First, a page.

3 Tricks to Recording Dialogue in a Wide Shot

You’ve just set up an great-looking wide shot during a pinnacle moment of your film. You want to hold the wide shot for the majority of the scene because you want to utilise the close up for the climax.

Problem is, your lav mic is cheap and doesn’t sound great and the boom pole for your shotgun mic is too short to to capture your actors lines! There are few ways to tackle this problem!

There are a few different ways you can capture audio in a wide shot without having to purchase more equipment like extra long boom poles or more expensive radio mics.

Turn your talent around

Close ups are your best opportunity to record clean dialogue because you can position the microphone really close to your actors without getting it in the frame.

More on positioning your microphone here! It’s the first step to great sound!

If you can find a different angle where you can no longer read the actor’s lips such as from behind, from the side, or so far away you can’t barely even make them out, you can edit in the audio from the close ups and the audience will be none-the-wiser! Just make sure you aren’t changing the overall vision and direction of the scene.

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Plant a microphone

If there is an object between the camera and the actors, you could use it to hide the microphone in shot; such as a tree a bin or a car. Aim the microphone towards your actors and get it as close as possible. You might have to position your actors closer to the planted microphone to capture your actor’s lines better.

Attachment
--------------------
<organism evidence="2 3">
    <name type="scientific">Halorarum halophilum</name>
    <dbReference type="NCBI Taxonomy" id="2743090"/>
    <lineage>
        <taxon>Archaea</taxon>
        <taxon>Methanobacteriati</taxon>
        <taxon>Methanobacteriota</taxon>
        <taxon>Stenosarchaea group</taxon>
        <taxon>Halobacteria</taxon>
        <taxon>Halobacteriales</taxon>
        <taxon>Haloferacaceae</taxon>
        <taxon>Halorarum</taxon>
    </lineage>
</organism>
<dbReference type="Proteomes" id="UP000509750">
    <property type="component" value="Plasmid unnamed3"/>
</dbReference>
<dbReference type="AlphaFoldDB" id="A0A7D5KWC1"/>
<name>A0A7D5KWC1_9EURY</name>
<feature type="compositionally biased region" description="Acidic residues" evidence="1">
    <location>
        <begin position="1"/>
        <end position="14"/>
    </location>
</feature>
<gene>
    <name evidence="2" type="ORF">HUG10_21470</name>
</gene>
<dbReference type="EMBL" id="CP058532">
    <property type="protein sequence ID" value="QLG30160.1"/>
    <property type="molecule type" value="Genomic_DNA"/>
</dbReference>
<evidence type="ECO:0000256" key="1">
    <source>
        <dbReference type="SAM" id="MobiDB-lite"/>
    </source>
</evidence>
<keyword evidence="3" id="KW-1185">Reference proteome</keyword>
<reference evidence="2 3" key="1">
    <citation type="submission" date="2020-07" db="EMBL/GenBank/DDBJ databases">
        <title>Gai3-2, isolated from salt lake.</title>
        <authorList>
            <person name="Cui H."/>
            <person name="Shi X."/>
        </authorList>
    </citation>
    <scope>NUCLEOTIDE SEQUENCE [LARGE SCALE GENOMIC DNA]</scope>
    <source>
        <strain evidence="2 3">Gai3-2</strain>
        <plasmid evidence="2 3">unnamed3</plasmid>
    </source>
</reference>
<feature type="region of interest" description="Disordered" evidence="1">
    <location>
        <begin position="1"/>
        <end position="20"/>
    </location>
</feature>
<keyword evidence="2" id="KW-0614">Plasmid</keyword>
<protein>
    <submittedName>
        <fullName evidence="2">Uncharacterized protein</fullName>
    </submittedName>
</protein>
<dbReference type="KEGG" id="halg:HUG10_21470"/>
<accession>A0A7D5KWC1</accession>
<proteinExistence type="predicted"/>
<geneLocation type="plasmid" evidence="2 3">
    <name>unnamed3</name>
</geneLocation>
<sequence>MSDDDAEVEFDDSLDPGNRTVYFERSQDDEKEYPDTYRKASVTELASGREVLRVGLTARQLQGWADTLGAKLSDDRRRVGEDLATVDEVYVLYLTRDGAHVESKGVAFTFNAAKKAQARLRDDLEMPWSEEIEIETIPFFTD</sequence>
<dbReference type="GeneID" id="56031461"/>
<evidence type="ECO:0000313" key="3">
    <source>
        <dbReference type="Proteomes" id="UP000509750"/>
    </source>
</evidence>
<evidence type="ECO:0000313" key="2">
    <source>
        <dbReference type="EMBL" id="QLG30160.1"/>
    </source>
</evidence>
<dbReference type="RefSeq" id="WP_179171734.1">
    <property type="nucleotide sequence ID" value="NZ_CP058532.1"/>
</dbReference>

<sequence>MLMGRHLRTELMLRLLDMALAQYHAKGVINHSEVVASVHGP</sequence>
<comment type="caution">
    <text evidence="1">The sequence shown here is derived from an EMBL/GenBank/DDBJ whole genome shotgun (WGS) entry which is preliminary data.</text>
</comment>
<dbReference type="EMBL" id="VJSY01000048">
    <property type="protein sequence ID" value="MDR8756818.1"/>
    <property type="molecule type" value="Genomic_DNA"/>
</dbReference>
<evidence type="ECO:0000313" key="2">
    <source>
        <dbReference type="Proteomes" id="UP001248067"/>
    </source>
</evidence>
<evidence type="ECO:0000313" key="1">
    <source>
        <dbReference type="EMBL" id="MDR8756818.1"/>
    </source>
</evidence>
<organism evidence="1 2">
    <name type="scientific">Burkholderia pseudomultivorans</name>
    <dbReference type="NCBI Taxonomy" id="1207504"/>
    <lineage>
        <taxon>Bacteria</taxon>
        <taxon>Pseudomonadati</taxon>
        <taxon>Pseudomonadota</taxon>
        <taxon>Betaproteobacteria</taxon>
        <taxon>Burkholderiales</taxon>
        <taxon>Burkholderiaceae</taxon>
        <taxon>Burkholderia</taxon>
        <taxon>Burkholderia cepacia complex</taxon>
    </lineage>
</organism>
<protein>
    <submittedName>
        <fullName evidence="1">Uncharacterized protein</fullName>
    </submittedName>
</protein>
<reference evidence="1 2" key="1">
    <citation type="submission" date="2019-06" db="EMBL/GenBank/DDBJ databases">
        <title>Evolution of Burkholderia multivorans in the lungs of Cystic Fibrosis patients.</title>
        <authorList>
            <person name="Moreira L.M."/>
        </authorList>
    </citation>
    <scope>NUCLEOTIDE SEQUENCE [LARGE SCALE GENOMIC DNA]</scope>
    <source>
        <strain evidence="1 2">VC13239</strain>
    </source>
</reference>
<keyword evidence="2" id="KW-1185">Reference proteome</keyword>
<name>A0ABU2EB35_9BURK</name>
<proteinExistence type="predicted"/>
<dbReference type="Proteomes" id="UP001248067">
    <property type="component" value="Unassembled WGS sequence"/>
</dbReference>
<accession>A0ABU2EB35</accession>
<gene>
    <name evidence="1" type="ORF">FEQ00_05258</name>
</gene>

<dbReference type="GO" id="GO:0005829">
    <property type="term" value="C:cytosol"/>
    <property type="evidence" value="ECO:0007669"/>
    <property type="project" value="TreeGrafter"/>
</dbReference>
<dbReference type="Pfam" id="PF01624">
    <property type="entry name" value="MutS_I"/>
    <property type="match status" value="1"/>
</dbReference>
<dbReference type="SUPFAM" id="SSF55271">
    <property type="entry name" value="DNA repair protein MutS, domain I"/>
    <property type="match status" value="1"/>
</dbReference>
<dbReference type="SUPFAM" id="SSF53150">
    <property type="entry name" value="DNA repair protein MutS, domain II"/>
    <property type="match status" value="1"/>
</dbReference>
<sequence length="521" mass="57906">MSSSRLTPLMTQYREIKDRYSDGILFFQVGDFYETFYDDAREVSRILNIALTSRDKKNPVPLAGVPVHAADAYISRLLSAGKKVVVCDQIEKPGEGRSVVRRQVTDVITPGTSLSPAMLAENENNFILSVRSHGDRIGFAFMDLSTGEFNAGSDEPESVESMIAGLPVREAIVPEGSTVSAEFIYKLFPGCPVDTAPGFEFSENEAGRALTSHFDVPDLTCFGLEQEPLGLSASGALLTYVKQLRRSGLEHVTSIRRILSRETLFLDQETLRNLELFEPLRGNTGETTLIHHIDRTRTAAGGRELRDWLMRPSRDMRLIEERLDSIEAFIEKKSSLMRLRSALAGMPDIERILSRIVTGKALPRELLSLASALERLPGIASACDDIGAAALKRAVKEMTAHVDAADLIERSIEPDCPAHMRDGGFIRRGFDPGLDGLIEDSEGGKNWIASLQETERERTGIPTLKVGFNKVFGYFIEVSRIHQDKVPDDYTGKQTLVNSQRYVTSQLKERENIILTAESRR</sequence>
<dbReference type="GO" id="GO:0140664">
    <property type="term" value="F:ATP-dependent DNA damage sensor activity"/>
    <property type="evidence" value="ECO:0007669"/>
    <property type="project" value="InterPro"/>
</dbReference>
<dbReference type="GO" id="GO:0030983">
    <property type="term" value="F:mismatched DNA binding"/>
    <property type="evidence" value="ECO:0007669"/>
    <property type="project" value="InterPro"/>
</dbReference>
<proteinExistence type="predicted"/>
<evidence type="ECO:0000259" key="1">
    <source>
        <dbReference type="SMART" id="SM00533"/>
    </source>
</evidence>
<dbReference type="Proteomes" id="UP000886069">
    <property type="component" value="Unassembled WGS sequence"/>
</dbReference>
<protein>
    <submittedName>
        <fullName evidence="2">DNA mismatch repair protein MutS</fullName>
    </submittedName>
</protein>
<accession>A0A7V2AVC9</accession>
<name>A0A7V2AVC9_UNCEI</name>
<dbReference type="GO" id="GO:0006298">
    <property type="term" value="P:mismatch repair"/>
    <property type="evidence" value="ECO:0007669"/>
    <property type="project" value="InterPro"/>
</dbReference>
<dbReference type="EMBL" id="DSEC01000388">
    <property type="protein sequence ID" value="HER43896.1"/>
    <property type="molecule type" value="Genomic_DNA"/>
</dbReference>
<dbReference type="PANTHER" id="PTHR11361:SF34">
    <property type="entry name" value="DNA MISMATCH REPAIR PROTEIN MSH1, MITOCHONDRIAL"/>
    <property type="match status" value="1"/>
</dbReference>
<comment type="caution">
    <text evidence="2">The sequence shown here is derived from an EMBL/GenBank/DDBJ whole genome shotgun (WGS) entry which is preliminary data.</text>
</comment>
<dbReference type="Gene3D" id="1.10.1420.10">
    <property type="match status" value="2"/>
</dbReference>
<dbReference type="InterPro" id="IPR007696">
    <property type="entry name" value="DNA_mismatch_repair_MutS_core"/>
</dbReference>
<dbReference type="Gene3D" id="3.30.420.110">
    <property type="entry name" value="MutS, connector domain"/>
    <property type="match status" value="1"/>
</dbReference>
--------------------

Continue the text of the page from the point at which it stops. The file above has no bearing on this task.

planting a mic.jpg

Again, try to find a middle ground between standing to your creative vision and capturing solid audio. There’s nothing worse than bad audio in a film.

Paint out your sound recordist

If the other 2 options simply won’t work: you need to see their lips, and there are no objects to plant a mic, you can still capture great audio by employing some post-production movie magic.

As long as the sound recordist isn’t physically in the way of the actor in the scene you can use something called a clean plate to remove the sound recordist in post production.

Film your scene with the sound recordist booming the mic beside the actor, then ask the sound recordist to leave the frame and keep rolling so you have plenty of footage of empty space.


In post-production you can use the empty frame you captured to place it in front of the sound recordist, masking them out of the shot. Add a little feathering to the mask layer and you should have yourself a convincing clean plate.

There are some things that might disrupt the effectiveness of this technique.

Please be aware of any shadows or reflections being cast by the sound recordist, as well as any drastic changes in light. You can avoid the shadows and reflections by having the sound recordist stand on the other side of the frame. A ghostly reflection of a sound recordist will break the illusion. And if the sun just went behind the clouds - your clean plate will no longer work.

3 Tricks to Recording Dialogue in a Wide Shot

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